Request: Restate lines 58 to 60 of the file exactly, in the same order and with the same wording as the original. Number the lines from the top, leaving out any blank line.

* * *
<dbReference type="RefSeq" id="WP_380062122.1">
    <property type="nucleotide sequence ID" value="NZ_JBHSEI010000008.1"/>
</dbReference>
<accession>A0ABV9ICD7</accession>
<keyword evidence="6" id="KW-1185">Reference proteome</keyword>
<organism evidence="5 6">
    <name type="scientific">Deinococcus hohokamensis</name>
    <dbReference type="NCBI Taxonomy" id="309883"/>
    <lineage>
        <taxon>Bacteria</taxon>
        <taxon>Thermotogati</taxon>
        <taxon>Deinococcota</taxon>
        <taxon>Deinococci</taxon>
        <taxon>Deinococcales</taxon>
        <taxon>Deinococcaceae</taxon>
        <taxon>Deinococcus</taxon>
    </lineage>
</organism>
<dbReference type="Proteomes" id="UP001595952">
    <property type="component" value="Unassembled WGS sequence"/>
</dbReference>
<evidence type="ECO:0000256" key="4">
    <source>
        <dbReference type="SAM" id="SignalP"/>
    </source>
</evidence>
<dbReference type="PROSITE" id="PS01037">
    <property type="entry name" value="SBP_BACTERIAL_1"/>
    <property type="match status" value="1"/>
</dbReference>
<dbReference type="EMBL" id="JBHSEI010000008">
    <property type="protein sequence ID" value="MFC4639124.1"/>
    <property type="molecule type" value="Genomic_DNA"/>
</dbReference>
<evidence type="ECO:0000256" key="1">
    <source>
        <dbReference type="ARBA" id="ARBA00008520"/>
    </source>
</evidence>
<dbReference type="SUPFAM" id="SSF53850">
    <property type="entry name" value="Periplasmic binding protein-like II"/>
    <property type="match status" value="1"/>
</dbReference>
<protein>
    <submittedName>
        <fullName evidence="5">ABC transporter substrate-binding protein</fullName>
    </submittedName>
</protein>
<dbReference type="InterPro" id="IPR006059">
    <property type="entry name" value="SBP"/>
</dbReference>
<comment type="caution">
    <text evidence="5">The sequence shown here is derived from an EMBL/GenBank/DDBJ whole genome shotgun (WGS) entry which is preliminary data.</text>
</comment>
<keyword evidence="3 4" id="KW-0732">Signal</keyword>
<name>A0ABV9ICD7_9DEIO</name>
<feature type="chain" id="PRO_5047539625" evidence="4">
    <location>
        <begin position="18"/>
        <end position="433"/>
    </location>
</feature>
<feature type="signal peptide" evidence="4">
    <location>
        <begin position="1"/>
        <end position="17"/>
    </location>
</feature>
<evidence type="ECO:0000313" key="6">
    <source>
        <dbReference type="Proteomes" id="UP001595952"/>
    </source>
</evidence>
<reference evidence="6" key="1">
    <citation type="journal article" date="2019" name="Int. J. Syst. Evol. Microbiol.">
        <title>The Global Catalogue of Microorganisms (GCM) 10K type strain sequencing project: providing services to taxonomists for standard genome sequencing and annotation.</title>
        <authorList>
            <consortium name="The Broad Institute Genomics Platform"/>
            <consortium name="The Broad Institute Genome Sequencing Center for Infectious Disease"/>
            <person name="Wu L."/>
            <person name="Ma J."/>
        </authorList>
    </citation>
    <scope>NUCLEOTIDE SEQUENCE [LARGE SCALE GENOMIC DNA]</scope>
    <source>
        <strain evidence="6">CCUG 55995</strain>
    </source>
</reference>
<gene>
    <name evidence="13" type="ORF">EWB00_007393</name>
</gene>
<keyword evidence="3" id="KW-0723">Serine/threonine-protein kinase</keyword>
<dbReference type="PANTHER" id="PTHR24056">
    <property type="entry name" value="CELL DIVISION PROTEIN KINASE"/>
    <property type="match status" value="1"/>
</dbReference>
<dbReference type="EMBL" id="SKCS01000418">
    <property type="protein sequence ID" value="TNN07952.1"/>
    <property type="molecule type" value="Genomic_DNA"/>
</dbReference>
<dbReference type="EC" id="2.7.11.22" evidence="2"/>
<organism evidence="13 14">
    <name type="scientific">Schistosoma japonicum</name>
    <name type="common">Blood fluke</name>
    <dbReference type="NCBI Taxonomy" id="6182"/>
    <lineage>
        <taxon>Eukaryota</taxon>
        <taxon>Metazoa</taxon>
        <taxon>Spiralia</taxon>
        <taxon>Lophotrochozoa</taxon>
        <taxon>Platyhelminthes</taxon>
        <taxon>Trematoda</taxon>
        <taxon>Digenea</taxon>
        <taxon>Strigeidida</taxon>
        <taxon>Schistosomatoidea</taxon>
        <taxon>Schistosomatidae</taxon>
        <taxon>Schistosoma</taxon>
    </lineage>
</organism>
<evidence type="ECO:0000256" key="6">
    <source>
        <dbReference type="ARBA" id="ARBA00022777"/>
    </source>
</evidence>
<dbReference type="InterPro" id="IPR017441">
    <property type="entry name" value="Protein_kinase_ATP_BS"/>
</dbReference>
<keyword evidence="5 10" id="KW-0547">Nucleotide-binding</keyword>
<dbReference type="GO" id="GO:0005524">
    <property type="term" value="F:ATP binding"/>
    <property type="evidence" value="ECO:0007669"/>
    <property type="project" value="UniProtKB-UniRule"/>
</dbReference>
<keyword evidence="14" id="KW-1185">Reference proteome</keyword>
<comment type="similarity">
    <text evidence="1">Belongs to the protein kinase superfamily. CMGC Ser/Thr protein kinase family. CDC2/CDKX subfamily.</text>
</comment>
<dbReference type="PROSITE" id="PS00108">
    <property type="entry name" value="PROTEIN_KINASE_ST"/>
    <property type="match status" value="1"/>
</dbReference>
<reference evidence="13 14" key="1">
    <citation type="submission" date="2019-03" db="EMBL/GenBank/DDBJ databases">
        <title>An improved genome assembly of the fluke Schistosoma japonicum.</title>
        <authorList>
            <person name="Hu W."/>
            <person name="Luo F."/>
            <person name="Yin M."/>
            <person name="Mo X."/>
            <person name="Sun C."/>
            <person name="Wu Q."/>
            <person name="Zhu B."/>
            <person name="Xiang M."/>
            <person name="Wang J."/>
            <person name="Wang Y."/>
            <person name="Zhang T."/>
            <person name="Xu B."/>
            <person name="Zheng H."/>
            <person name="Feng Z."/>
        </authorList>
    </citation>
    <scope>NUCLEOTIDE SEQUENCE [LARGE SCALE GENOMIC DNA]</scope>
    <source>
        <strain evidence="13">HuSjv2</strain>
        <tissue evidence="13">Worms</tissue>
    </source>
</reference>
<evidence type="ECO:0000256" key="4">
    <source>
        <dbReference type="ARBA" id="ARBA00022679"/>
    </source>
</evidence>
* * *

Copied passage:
    <location>
        <begin position="18"/>
        <end position="433"/>